Street knifing and a descent into memory
By Javier Marias Translated by Margaret Jull Costa Hamish Hamilton, 352pp, $32.99 (HB)
JAVIER Marias lives both in and outside Madrid (in two identical apartments, one in the city and one in a small rural town); he has written 14 books, including short stories and a collection of literary essays, and contributes a column on politics, literature, film, social issues and sport to the Spanish newspaper El Pais.
During his childhood (he was one of five boys) the family lived intermittently in the US, his philosopher father banned from working in Spain because of his opposition to the Franco regime. After university, Marias spent a year at Oxford teaching translation theory; his choice of Margaret Jull Costa as his regular English translator is not just informed but inspired. One hopes the linguists who translate his books into 30 or so other languages are just as outstanding.
It is not only what Marias writes about — from the fascinating subtleties of the individual mind to the effects of violence in action — but his breathtaking style that has persuaded Penguin to nominate him as a Modern Classic, ranking him alongside Miguel de Cervantes and Federico Garcia Lorca and signing up his entire backlist, as well as bringing out his 2011 novel, The Infatuations.
Yet Marias is not well known in this country despite the plaudits of, for example, Antony Beevor, who judges his gripping and profound trilogy, Your Face Tomorrow (English version 2005-09), to be ‘‘ one of the greatest novels of our age’’. It is also relevant in its gradually unfurling demonstration that intelligence or espionage can be either ‘‘ white’’ or ‘‘ black’’; black knows no boundaries but is always justified by war or terrorism. Your Face Tomorrow would be black indeed were it not illuminated by Marias’s fastidious morality.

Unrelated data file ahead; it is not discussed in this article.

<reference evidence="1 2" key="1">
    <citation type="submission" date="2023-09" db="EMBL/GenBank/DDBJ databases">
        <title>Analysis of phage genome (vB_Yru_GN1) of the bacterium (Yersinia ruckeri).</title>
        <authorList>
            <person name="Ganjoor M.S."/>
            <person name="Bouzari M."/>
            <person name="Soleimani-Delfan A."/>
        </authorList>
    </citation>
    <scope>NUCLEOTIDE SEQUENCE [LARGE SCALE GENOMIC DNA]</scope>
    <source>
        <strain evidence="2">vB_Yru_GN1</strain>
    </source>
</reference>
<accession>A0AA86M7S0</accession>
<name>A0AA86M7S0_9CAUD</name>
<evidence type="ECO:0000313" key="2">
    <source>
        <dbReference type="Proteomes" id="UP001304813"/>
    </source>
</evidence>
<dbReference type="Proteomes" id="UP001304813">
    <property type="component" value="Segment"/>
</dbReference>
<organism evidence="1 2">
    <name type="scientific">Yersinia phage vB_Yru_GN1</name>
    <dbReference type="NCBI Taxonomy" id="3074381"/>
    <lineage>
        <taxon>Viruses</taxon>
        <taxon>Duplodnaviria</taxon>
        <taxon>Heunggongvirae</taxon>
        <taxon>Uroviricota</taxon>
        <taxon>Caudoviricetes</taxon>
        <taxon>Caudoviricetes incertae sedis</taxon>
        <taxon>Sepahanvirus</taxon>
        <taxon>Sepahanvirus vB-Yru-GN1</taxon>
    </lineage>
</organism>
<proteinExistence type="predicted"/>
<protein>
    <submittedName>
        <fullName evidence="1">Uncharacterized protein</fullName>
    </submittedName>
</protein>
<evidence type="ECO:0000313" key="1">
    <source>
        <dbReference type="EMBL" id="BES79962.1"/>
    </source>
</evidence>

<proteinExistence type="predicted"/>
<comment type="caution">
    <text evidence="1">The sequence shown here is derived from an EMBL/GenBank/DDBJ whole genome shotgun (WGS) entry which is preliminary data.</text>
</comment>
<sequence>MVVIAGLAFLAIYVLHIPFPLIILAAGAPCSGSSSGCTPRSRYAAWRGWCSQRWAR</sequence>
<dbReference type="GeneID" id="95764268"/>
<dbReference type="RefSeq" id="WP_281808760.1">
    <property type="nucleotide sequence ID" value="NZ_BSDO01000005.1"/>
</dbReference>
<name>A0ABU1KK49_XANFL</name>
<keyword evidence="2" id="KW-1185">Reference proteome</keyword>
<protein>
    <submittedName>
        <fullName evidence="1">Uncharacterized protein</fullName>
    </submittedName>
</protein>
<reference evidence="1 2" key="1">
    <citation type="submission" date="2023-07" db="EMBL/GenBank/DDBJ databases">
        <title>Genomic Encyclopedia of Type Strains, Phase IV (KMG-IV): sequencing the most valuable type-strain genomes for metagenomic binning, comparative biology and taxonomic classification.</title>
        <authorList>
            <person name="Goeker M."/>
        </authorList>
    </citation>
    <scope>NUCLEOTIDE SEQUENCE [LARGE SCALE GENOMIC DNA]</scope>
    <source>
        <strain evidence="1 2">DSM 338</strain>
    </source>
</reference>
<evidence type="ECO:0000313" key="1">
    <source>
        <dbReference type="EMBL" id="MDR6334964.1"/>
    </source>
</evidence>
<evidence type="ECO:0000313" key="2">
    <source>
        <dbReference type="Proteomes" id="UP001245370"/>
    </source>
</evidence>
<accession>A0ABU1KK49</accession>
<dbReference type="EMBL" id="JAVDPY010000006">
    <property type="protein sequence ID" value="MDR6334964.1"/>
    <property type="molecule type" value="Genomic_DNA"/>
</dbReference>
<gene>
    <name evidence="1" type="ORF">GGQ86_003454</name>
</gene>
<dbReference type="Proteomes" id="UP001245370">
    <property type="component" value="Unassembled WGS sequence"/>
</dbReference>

The Infatuations is much lighter in tone, partly because the first-person narrator is a bit player in the plot, though an important observer, and partly because she is a woman — a woman of considerable perception but little power. She may even be an experiment, for despite Marias’s legion of female readers, he has said that a man writing a female narrator is somewhat unbelievable, if not absurd.
But this narrator, who conjures up multiple, elaborate speculations following a street murder, has to be a woman (called Maria) so that she may befriend the wife of the victim. She used to see the two breakfasting daily in the cafe where she also sat. Enjoying at a distance their warm, intimate but unfussed affection, she secretly dubbed them the Perfect Couple, unaware they had noticed her noticing them and designated her the Prudent Young Woman.
When the husband, Desvern or Deverne (there is often uncertainty around names in Marias’s novels), is brutally knifed, Maria’s stream of consciousness pursues many questions: not just who killed him and why, or how the devastated wife will cope, but what it means when Maria catches herself mourning she learned the husband’s name ‘‘ too late’’. Too late for what? When Macbeth says of his wife, ‘‘ She should have died hereafter’’, must we agree that later is always better?
Marias frequently follows up the ‘‘ gaps’’ Shakespeare left unfilled, and in this novel juggles Macbeth against the Balzac story Colonel Chabert, in which a soldier officially declared dead returns six years later, only to find his wife happily remarried. Is it conceiv-